Samsung Pay extends global mobile payments reach with China launch... and more

Samsung Pay: available in the US
Samsung Pay: available in the US

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Samsung Pay extends global reach with China launch

Samsung Pay has become available in China, extending the electronics manufacturer’s mobile payments global reach as it gears up for a UK launch.

The South Korean tech firm has partnered with China-based vendor UnionPay to launch the service, which will allow Chinese consumers to use their smartphones to pay for items in-store.

Samsung’s move follows Apple Pay’s launch into China, also through a partnership with UnionPay, with both competing with China-based e-commerce giant Alibaba’s Alipay, the mobile payment market leader in the country.

Other players include a payment system available on Tencent’s WeChat, while Chinese smartphone manufacturer Huawei launched its own service earlier this month.

Samsung Pay is currently available in South Korea, the US, and now China. It is understood that Samsung plans to launch the service in the UK later this year.

Source: BBC

VW reputation takes another hit with US Golf recall

Volkswagen’s reputation has suffered a further blow after last year’s emissions scandal, with the German automotive giant forced to recall around 5,600 e-Golfs sold since 2014 over concerns that a fault could cause engines to cut out.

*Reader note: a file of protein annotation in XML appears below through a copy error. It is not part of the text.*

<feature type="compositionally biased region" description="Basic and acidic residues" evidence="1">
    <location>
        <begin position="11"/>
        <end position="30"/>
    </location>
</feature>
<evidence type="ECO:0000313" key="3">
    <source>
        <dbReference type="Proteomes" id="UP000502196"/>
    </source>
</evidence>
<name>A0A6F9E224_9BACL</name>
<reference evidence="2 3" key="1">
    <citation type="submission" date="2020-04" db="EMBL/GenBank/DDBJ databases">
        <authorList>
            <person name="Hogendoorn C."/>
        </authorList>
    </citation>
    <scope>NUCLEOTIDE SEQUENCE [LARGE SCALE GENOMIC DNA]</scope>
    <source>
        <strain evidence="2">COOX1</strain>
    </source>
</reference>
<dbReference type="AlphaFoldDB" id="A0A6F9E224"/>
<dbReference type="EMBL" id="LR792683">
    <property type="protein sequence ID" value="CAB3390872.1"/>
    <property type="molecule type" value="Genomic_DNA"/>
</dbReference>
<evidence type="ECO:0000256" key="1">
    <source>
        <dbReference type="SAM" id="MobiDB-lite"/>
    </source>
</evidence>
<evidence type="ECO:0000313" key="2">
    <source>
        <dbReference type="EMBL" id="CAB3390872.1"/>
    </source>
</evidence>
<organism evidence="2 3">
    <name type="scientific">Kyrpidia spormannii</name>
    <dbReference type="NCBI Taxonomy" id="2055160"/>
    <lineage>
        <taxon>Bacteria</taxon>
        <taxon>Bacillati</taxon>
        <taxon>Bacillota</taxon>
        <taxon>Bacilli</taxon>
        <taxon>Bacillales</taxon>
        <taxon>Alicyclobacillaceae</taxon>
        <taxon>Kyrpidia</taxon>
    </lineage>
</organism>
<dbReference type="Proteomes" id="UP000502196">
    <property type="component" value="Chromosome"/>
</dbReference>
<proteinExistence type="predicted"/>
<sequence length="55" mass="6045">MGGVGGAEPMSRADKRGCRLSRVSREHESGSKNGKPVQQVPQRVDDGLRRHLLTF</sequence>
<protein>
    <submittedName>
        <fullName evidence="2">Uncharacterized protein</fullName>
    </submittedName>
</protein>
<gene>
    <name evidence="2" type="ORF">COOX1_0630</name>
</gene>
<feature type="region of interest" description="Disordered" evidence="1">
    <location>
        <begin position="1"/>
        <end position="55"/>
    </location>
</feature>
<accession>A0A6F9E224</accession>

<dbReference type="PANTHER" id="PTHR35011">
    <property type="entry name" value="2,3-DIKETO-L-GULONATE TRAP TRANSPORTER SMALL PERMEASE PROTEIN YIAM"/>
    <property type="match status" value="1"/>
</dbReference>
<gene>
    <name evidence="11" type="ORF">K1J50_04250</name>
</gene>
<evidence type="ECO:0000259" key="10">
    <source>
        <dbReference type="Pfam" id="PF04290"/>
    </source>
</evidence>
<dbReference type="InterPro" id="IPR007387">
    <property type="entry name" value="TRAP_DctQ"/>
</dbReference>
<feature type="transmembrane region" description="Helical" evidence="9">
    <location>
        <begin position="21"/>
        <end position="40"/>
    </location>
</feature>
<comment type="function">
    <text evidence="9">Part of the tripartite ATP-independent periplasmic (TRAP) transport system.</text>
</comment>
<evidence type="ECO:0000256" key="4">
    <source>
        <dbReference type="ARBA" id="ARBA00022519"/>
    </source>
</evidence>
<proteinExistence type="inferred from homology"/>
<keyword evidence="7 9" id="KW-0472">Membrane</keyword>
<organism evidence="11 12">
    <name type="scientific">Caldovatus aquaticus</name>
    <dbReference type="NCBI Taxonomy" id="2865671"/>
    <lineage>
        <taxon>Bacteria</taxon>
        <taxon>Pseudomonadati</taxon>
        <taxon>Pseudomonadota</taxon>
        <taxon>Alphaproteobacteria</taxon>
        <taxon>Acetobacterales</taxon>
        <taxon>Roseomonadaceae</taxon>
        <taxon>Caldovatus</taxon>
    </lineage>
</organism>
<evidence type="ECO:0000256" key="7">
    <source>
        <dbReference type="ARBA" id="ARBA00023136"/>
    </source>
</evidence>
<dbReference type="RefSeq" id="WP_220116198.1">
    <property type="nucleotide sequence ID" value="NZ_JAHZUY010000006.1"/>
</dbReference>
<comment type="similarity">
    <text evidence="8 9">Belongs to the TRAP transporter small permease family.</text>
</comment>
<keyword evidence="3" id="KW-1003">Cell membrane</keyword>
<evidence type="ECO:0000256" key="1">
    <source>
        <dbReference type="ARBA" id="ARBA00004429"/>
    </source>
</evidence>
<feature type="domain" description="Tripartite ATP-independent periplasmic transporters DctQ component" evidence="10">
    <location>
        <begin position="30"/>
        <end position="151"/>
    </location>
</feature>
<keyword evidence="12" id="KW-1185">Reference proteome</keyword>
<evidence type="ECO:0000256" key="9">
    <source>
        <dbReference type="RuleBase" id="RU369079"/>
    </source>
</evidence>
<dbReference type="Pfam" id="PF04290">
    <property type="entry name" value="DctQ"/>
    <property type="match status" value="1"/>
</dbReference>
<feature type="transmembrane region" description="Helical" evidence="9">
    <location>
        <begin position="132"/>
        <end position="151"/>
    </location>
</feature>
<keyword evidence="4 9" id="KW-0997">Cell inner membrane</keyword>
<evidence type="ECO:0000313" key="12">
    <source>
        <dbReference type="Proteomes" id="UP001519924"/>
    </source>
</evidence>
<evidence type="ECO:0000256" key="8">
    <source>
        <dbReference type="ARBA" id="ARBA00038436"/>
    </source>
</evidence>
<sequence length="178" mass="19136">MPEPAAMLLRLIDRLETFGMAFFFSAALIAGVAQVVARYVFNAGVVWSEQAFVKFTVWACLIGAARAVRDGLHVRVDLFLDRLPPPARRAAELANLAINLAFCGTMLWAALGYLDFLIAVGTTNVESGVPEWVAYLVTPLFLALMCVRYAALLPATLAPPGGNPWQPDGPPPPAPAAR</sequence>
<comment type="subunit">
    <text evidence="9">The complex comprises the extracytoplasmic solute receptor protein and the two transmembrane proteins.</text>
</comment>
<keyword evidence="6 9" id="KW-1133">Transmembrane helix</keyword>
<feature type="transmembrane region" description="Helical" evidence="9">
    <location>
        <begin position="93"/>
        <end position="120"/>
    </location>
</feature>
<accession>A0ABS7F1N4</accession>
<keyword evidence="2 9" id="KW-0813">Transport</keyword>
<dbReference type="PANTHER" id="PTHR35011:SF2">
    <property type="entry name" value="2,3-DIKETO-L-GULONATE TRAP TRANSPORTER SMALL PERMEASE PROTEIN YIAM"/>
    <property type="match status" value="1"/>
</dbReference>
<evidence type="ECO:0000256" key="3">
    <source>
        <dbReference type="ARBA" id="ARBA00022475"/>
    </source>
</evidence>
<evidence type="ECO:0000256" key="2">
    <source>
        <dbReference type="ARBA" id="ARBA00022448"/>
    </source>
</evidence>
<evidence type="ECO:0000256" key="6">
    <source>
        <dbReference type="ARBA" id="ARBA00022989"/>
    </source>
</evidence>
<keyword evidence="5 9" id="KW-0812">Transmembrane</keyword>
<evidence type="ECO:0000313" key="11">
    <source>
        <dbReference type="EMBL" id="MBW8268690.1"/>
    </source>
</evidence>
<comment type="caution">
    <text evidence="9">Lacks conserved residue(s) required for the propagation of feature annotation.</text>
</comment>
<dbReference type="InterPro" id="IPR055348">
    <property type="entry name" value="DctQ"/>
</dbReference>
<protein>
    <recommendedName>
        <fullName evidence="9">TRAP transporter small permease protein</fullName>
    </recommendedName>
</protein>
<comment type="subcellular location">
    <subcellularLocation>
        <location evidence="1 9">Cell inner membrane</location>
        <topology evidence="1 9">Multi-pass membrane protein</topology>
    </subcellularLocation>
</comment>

The company said that it was recalling all e-Golfs sold in the US since 2014 because a software glitch in the car’s computer could cause the engine to stall. Once returned to dealers, the cars will be given a software update to eliminate the problem.

The product recall is a further blow to VW's reputation. It has faced lawsuits and widespread condemnation after it was found out in September that it had rigged emissions data to cheat US tests, letting its cars produce up to 40 times more pollution than permitted.

Source: Reuters

Catch up with some of our longer reads...

The millennial dilemma: generation, mindset or irrelevance?

It's tempting (and useful) for marketers to put people in neat demographic boxes. But, as consumer lives become more fluid, age-agnostic and globally minded, is it time to put a stop to generational generalisations, asks Rebecca Coleman.

Motherhood, interrupted: brands must be sensitive to the stresses of digital parenting

At a time when parenting is endlessly interrupted by digital communication and social media, brands must beware of exacerbating the pressure on women, writes Nicola Kemp.

If you watch one video today...

...hear what the public think of the Conservative government spending £5m to promote the new National Living Wage.

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